Dozens of residents groaned Thursday during a presentation by the Alhambra Preservation Group (APG) when the advocacy organization displayed slides of historical homes being demolished in Alhambra. The APG, along with the Los Angeles Conservancy, hosted a presentation and discussion at The Alhambra about historical preservation in the city and the need for local governments to protect historically important sites.
L.A. Conservancy Director Adrian Scott Fine led the discussion, which was organized after the L.A. Conservancy gave Alhambra a failing grade in March in historic preservation. Fine stressed that establishing a historic preservation ordinance is the best way for Alhambra to improve local preservation efforts, raise property values, and create thriving communities. He also recommended surveying the city for historic sites, creating incentives to keep property additions in line with a neighborhood’s theme, and employing staff dedicated to the historic preservation of the city.
Alhambra does not have a historic preservation ordinance and the last historical site survey was conducted in 1984. The partial survey covered two neighborhoods and identified 25 sites of significance, according to Alhambra’s report card from the L.A. Conservancy.
Residents who attended Thursday's meeting expressed their concern over Alhambra's lack of a preservation ordinance, complete historic site survey, and homeowner incentive programs. During a question and answer segment after Fine’s presentation, one resident said she complained to City Council about what she feels is overdevelopment in Alhambra, but that she was "shot down." Another resident said that city officials are using Alhambra as a business and that those in power have "sold their soul to the highest bidder." Attendees asked how can they advocate for stricter preservation policies and called for a rally to raise awareness against demolition.
Resident Eric Sunada, a City Council candidate and Alhambra Source community contributor, said that Alhambra's city government has short-term goals. “Alhambra is investing too much in retail and sales and is not investing enough in making Alhambra a great place to live,” Sunada said, adding that APG is representing a long-term vision for the city.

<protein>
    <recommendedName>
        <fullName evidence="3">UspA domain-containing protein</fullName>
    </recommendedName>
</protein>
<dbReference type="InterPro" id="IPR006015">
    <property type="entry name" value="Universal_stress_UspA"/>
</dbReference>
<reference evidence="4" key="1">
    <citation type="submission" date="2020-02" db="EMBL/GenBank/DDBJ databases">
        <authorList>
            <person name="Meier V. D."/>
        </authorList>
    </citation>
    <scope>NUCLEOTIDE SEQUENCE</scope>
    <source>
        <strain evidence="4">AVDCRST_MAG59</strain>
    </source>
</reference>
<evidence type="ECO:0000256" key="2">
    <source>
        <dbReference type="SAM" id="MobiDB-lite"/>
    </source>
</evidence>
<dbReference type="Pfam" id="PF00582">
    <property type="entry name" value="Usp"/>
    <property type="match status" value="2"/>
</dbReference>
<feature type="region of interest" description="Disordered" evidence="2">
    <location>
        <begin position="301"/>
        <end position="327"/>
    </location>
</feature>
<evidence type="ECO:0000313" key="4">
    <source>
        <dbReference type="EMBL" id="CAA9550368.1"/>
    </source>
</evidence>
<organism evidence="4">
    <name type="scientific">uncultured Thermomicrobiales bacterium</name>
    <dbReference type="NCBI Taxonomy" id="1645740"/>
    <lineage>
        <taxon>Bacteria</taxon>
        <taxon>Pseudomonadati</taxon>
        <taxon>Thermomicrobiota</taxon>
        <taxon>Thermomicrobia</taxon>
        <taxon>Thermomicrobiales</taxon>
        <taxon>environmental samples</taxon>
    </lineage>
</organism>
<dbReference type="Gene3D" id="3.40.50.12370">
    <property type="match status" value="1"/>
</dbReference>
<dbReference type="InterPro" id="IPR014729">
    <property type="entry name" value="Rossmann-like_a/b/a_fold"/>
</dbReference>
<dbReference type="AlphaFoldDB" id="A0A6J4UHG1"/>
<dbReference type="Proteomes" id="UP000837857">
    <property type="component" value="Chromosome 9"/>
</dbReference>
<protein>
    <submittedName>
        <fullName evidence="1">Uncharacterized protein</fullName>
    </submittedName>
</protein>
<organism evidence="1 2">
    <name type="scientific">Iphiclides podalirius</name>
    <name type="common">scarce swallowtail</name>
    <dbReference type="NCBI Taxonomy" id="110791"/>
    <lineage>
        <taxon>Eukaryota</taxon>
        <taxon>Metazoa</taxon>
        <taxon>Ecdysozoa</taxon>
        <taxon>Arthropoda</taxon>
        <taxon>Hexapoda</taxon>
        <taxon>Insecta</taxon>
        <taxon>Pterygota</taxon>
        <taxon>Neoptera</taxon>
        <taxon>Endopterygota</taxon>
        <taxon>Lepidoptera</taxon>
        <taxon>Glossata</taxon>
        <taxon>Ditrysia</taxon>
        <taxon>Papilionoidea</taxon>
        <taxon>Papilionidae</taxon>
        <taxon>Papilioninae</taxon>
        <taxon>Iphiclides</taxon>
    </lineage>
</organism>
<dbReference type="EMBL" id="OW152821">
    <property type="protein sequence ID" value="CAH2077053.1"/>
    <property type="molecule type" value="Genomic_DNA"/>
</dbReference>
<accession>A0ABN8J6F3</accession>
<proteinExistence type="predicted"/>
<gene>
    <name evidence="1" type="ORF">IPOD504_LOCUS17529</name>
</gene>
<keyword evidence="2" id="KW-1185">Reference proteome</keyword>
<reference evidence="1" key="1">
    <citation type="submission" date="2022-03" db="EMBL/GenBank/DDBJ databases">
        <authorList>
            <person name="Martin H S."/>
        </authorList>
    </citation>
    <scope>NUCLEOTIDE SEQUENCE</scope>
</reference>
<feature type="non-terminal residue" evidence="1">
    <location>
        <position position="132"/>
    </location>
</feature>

Councilwoman Barbara Messina, who was the only council member to attend the presentation, responded to concerns by explaining that the city has not repeated the 1984 historic site survey because homeowners did not want historic designation for their homes 30 years go. “Many home owners did not want the designation due to restrictions that would be placed on their property," Messina said. "But what it would result in would have been totally worth it.”
Messina added that she is interested in bringing residents’ concerns as well as the L.A. Conservancy’s findings to the rest of the City Council members but that she would like to explore other preservation options before supporting an ordinance. “Ordinances are very complicated and binding,” Messina said. “There are other ways to get started, like with the Mills Act.”
The Mills Act, a homeowner incentive program, would encourage homeowners to preserve their homes and neighborhoods, according to Fine. While the APG recommends adopting the Mills Act or other incentive programs, Councilman Steven Placido told Alhambra Source in March that the city would have to re-allocate money away from police, fire, or other local services to provide some homeowners with property tax reductions. Placido added that Alhambra’s Design Review Board does provide homeowners with information and suggestions for identifying and preserving homes’ original architecture and style.
L.A. Conservancy’s historical preservation reports are published every four years, but the organization updates the grades regularly as cities make advancements in preservation, according to Fine. Alhambra has not made significant progress since the L.A. Conservancy’s first report card in 2003.
However, Fine said he left Thursday’s meeting hopeful. “This grade is meant to try and help the community improve,” Fine said. “I am encouraged by tonight and it’s time for Alhambra to do something. This is a good step forward.”